The current grant supports Platform I of the Pride in Pawi umbrella project. This Platform I in the Pride in Pawi umbrella project aims to educate hunters, the local communities in areas in which the Pawi has been sighted, and other stakeholders about the threatened status of this species, its national importance and value to conservation.
This community-based approach will serve to increase local community interest and participation in conservation of this guan.
Building and maintaining these relationships, encouraging education and interest in the Trinidad Piping Guan (or Pawi) will lay the foundation for eco tourism and alternative sustainable appreciation of Pawi and its habitat. This approach will also build local community knowledge and capacity to receive and enhance on an ongoing basis the wider interest generated through the other two platforms of the umbrella project.
The project will engage and liaise with relevant government bodies and state agencies such as the Forestry Division's Wildlife Section and the Environmental Management Authority who are also key stakeholders. It is hoped that they will be co-opted in the community training along with representatives of the Asa Wright Nature Centre, the Pawi Study Group, the Guardian Life Wildlife Fund, the World Pheasant Association, the Confederation of Hunters’ Associations for Conservation, and Birdlife International.
This project seeks to leverage the existing relationships among the local communities, NGOs and State Agencies in such a way that will empower the communities to actively protect the Pawi and its habitats. Activities to foster this will include training in ecotourism, provision of opportunities for local people to effectively manage their resources (e.g. through their designation as Honourary Game Wardens), and to be actively involved in research and education activities in their communities.
The rural communities of Brasso Seco, Brasso Tamana, Grande Riviere, Guayaguayare, Moruga, Blanchisseuse, Matura and Matelot will benefit through training in species identification. This training can serve as the basis for guan-centred eco-tourism and provides an opportunity to increase local pride and sense of ownership of this species.
At present, in the rural communities where the Pawi is known to occur (e.g. in Grande Riviere, Matelot, Matura and Brasso Seco), there is some level of public knowledge about the Pawi as a result of the efforts of the Forestry Division/RARE programme and subsequent efforts of the Asa Wright Nature Centre and the Pawi Study Group, and individual members of staff and students of the University of the West Indies.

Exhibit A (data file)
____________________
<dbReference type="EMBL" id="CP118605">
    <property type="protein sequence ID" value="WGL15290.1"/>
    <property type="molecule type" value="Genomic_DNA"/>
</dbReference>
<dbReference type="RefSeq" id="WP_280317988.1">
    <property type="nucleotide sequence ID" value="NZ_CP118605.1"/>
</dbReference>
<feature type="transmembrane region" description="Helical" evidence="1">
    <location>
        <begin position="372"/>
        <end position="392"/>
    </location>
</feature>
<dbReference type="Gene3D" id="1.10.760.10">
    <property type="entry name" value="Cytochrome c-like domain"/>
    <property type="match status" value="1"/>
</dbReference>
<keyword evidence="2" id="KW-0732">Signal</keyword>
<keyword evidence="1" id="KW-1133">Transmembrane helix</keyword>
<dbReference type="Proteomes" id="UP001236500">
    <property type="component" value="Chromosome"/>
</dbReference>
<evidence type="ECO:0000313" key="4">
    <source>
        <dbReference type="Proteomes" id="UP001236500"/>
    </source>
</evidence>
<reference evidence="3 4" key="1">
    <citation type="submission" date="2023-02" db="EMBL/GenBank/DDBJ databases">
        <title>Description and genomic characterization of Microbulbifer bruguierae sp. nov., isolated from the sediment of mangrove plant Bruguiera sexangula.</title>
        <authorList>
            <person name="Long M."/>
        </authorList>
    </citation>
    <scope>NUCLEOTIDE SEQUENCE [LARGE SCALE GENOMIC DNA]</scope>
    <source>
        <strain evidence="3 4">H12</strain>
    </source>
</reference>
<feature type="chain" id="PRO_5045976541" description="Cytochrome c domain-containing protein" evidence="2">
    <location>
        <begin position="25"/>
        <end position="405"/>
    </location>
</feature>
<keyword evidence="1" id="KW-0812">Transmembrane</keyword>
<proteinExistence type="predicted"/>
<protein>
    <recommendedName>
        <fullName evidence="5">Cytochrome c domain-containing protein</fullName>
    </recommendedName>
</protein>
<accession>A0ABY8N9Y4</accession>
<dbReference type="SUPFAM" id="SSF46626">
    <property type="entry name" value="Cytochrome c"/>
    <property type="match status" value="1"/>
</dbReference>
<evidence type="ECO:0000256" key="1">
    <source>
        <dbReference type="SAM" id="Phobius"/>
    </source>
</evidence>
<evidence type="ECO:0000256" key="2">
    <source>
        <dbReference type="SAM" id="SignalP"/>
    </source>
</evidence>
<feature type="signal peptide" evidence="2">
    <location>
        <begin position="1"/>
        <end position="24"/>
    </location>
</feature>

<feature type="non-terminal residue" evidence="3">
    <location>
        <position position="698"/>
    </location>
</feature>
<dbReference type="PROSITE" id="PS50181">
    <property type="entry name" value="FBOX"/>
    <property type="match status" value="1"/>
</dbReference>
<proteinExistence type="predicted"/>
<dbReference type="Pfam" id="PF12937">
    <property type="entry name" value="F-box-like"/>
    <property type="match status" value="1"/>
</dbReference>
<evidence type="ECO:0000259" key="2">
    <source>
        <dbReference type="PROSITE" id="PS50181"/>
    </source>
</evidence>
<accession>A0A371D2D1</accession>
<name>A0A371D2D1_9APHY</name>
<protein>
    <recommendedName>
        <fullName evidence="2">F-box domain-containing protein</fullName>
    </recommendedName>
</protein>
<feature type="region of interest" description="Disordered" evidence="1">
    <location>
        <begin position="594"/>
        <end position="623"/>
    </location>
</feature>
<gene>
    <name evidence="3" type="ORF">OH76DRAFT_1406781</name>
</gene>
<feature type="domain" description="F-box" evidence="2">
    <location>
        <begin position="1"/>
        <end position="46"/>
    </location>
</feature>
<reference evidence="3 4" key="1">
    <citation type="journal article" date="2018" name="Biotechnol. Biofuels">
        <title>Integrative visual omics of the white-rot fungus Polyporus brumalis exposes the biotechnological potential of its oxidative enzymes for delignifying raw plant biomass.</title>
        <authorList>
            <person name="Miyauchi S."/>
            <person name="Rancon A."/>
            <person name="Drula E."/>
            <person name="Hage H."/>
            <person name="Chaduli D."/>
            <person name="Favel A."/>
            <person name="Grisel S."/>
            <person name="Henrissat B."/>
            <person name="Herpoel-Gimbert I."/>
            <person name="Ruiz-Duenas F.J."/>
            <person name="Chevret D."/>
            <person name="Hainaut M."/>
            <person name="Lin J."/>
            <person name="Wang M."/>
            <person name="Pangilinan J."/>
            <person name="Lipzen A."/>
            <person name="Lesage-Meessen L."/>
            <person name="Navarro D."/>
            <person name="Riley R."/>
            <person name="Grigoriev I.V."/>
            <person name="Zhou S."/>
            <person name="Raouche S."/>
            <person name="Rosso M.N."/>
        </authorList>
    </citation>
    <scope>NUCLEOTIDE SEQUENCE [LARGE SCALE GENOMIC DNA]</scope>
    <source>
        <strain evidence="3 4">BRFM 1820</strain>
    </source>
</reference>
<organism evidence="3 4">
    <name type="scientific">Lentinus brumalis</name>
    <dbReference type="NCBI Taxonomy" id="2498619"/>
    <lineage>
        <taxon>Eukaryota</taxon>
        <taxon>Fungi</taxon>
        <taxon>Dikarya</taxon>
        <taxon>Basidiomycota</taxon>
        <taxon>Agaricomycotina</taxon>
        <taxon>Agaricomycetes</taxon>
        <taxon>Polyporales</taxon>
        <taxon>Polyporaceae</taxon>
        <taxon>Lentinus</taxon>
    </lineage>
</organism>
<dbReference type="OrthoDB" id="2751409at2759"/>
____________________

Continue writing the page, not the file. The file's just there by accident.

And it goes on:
However it should be noted that the degree of community engagement in habitat management, species conservation, sustainable livelihoods or educational activities directly related to the Pawi remains very limited. The implementation of this project will allow for several measurable changes in local communities to be engaged in this project.
Such key indicators for this project include:
The broad location of this project is in the remaining closed-canopy forest of the island of Trinidad, representing approximately 1/3 of the island. This includes deciduous, semi-evergreen, evergreen lowland and montane forests, which were part of the Pawi’s original habitat. In particular, the rural communities of Brasso Seco, Brasso Tamana, Grande Riviere, Guayaguayare, Moruga, Blanchisseuse, Matura and Matelot will be the location for many of the project activities.
Key project objectives are:
Defined Method of Approach
The approach is to conduct educational workshops in communities near known and suspected Pawi habitats. These workshops will be used to educate, encourage, and recruit “Pawi Guardians”, including hunters, from within the communities who will spread the word about Pawi preservation and help to find the Pawi and provide data about the Pawi and its habitat.
The Pawi Guardians will also be engaged in field activities and be taught skills and provided with knowledge that can help them benefit from the eco-tourism potential provided by this remarkable species. Transfer of knowledge between communities through internships and assignment of Pawi Guardians to understudy successful community based eco-tourism and conservation projects will be utilized as a key strategy for community empowerment. Partner organizations to this 'Pride in Pawi’ project will be drawn upon to provide expertise to facilitate such hands-on training of community participants.
The data gathered over the course of the project will be communicated to various stakeholders including the general population to help develop a national pride in the Pawi and a consciousness toward preservation of the species and the environment.
The approach, which will be carried out over a 12 month period, has three key stages: (1) the project preparation and community mobilization phase; (2) the execution phase; and (3) the reporting and record keeping phase.
Project Deliverables/Desired Outcomes
The expected outcomes are as follows:
For further information, please contact:
Dr. Carol James, Chairman, Guardian Life Wildlife Fund
Mr. Mark Webster, Trustee, Guardian Life Wildlife Fund and Project Manager of Pride in Pawi